We are a group of 38 women who were woke by the 2016 election.

There were a million directions we could go with that and, individually, many of us do. But for this group, we have one mission: “Organizing locally to protect affordable women’s healthcare in Texas and our nation.”

cropped-screen-shot-2018-03-18-at-1-03-20-pm3.pngOur founder, Trish Major, is not new to community organizing. Immediately following the first Women’s March, Planned Parenthood put out a call, asking people to organize locally to help protect affordable women’s healthcare from Trump’s expected policies. Having seen such care deteriorate over the years in Texas, Trish responded that she would do just that.

She emailed seven like-minded women.

“Although I anticipate our numbers growing, I wanted to start out with a small group of women that I know can listen actively and act communally in order to determine how we should proceed and where our passions and energies lie. As you know, this fight must take place at the national and local levels. Among the eight of us, we reside in three congressional districts, three state senatorial districts, and three state house districts. Republican senators have already complained to the White House that they weren’t given enough back-up for the onslaught of constituent complaints about Trump’s tragic cabinet appointments. So constant constituent pressure will be key, and we can do that better as a group than as individuals.”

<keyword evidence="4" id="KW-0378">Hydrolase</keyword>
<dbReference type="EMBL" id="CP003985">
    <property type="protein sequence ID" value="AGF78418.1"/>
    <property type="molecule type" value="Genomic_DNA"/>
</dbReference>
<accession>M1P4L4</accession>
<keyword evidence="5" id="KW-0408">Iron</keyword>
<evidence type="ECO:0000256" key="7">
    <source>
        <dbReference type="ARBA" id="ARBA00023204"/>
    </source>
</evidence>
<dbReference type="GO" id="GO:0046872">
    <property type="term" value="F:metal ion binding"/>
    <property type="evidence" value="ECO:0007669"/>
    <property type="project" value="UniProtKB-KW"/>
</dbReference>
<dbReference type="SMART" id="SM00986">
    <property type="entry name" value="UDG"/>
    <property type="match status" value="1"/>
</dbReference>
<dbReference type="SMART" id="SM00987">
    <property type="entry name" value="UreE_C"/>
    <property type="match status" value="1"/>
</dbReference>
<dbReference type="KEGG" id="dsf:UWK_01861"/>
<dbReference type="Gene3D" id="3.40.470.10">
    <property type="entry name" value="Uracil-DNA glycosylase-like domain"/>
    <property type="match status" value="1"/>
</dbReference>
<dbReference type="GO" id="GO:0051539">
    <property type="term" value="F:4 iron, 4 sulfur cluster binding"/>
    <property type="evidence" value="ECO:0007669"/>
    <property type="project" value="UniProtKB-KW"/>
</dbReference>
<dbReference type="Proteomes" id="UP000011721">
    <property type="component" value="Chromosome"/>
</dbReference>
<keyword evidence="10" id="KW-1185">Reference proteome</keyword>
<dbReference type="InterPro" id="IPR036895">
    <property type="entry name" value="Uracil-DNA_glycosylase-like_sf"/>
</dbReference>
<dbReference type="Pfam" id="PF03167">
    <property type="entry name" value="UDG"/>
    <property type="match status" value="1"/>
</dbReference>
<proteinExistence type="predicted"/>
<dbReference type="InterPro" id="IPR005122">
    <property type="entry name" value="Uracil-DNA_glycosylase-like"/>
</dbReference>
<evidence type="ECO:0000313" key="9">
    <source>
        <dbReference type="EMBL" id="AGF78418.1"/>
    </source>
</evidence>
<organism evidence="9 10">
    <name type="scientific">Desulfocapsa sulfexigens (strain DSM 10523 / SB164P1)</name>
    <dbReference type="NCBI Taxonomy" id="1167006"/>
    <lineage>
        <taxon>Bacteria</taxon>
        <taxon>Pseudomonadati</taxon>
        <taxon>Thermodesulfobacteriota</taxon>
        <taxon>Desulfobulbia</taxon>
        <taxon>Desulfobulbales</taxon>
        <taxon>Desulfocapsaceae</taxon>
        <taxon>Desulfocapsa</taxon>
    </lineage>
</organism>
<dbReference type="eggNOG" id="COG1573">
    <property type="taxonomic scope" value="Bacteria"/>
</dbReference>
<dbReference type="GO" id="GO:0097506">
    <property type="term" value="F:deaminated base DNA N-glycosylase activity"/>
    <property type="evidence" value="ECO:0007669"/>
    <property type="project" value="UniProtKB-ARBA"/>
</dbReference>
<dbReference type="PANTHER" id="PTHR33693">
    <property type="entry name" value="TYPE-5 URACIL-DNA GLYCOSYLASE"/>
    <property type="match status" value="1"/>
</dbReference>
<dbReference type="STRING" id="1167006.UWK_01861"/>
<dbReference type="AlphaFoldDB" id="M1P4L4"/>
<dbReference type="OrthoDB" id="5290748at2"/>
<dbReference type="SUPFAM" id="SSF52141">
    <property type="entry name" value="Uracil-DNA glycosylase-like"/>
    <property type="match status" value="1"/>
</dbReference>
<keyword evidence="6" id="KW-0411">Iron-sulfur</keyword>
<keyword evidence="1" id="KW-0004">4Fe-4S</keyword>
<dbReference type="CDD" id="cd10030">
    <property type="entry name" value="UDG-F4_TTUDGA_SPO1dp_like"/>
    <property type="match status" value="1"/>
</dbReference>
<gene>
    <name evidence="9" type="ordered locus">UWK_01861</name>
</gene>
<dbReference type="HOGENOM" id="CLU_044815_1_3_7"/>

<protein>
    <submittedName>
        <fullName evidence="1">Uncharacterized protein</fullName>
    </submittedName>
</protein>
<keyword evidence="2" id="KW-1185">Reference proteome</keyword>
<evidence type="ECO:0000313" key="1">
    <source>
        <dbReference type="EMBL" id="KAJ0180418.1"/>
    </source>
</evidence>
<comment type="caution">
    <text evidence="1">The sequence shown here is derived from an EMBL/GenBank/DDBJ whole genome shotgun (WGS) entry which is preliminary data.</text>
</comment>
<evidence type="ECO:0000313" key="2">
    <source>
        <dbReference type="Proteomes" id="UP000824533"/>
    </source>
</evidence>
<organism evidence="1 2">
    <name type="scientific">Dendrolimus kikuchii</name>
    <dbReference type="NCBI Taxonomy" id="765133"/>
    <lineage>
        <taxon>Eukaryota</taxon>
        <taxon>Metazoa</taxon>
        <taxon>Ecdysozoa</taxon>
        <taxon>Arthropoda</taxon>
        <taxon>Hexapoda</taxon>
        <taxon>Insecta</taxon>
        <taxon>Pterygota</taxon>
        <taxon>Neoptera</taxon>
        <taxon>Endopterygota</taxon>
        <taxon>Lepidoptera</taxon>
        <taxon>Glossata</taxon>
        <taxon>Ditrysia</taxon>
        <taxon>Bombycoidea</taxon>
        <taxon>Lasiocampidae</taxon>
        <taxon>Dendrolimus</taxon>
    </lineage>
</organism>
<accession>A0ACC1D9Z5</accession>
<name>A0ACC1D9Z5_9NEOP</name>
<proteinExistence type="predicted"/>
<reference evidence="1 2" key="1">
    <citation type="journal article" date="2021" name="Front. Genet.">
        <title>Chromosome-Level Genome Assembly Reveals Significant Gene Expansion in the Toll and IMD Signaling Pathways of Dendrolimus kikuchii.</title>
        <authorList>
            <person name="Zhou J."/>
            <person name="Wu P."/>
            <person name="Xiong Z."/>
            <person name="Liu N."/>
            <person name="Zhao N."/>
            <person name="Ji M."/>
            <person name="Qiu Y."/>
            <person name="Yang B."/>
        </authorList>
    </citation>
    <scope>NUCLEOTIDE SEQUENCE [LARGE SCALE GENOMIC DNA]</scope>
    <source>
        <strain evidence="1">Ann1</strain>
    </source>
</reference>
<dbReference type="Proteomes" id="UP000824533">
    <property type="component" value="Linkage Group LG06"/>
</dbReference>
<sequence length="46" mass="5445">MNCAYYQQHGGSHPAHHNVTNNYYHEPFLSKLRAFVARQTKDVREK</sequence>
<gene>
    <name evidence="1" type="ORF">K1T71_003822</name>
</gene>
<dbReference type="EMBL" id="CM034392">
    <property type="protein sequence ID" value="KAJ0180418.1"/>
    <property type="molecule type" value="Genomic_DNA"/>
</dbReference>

She put out a few dates for the first meeting, ending with this: “One thing that I have learned from experience is that the more you work for justice, the more hopeful you become.”

And thus the EDPW and hope were born.

Everyone came and two people brought friends. At the first meeting, many of the women said they were grateful we were getting together because they knew they wanted to do something but didn’t know how.

The first thing we wanted to do was make sure our elected officials knew who we were and what we wanted. That meant studying up on the Planned Parenthood organization and the state of women’s healthcare in Texas and the nation. And visiting our representatives. In the first six months, we visited U.S. Sen. John Cornyn’s office, had a personal meeting with U.S. Rep Eddie Bernice Johnson, gathered for letter writing parties, kept track of the legislation being voted on in Austin, and went to Austin for Planned Parenthood lobby days in April and in July, visiting our state reps there.

The visits to Austin cemented for us that it would be a better strategy to change representation than to try to change the minds of those currently holding office. So we decided to get involved with the 2018 elections. We also appreciated the value of good hard data when making a case for change, which is how we came up with the “Healthy Skepticism” project.

And we’re just getting started.